One or two of these factors can snowball to others, working a student into an anxious and unproductive mental state.

Salend suggests a number of strategies to alleviate test anxiety. These are helpful to all students, not just those with extreme test anxiety.

Make tests student-friendly. This includes crystal-clear test directions, using questions that relate to students’ lives, giving students choices, and spreading tests out so students aren’t over-tested in any one time period.

Maximize validity. It’s important for teachers to know the topics, concepts, vocabulary, and skills that upcoming tests are going to assess so they can align the curriculum accordingly. The number of test items for each area should correspond to the amount of instructional time spent during the year. Some aspects of the curriculum may lend themselves to observations, clickers, performance assessments, and portfolios rather than paper-and-pencil tests.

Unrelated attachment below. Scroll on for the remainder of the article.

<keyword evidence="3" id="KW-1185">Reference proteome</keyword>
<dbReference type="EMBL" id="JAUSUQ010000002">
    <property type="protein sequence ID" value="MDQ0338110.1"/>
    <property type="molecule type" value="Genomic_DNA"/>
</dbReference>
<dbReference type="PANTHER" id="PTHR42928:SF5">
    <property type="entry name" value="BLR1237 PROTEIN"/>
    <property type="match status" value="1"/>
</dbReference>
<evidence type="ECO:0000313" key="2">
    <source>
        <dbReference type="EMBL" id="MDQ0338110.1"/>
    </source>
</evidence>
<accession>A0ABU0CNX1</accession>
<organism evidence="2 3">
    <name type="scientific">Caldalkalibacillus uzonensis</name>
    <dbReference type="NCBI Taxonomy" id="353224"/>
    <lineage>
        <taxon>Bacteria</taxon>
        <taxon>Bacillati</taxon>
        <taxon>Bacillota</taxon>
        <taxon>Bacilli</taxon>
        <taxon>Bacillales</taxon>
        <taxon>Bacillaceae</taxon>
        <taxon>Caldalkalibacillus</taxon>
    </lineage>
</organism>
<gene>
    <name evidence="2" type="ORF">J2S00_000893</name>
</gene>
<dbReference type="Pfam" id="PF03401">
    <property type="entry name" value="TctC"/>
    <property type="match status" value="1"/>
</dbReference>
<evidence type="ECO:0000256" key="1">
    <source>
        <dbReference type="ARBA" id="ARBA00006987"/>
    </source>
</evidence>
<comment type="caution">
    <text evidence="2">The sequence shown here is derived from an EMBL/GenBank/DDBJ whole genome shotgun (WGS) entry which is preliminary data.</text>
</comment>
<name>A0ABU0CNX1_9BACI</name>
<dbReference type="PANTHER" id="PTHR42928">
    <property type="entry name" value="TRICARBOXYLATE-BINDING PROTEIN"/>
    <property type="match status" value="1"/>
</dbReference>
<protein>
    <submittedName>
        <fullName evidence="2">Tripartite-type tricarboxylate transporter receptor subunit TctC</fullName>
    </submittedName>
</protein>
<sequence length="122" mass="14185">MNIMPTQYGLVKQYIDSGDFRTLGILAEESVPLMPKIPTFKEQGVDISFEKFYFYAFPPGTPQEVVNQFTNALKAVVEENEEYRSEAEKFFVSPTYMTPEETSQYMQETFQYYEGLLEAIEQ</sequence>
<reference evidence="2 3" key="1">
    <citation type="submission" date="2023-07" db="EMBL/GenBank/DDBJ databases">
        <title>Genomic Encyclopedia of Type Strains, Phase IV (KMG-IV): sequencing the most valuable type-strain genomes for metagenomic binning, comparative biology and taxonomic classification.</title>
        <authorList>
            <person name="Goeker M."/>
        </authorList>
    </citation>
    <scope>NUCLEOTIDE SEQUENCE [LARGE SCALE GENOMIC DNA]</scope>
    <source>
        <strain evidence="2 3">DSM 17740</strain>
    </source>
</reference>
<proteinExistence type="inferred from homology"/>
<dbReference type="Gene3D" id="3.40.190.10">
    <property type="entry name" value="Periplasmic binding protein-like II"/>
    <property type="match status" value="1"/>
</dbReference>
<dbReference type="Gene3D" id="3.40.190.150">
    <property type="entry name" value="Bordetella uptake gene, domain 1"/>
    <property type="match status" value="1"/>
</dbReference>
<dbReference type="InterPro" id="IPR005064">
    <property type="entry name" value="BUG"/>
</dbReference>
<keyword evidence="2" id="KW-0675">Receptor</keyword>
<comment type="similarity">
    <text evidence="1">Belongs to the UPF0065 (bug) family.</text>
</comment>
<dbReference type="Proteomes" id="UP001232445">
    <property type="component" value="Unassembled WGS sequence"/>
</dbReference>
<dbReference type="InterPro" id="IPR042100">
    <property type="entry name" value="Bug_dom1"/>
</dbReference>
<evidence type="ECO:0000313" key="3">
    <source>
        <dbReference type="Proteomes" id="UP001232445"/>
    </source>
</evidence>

Make tests graphically accessible. This includes clear layout and format, clear transitions from item to item, not too many test items on a page, grouping similar types of questions, and providing students enough space to respond.

Enhance readability. This means using as few words as possible in short sentences; using comprehensible vocabulary, sentence structure, and voice; avoiding pronouns, double negatives, abbreviations, acronyms, and parentheses; using readable type fonts and sizes; not putting too many words per line; and avoiding right-justification.

Foster motivation during testing. This includes embedding prompts at strategic points in a test to help students stay focused, remain calm, and succeed.

Teach anxiety-reduction strategies. This might include advising students not to arrive early for a test (to avoid tense conversations with peers); using meditation, prayer, yoga, smelling fragrances, deep breaths and breaks; and using positive self-talk, guided imagery, and focusing on past successes.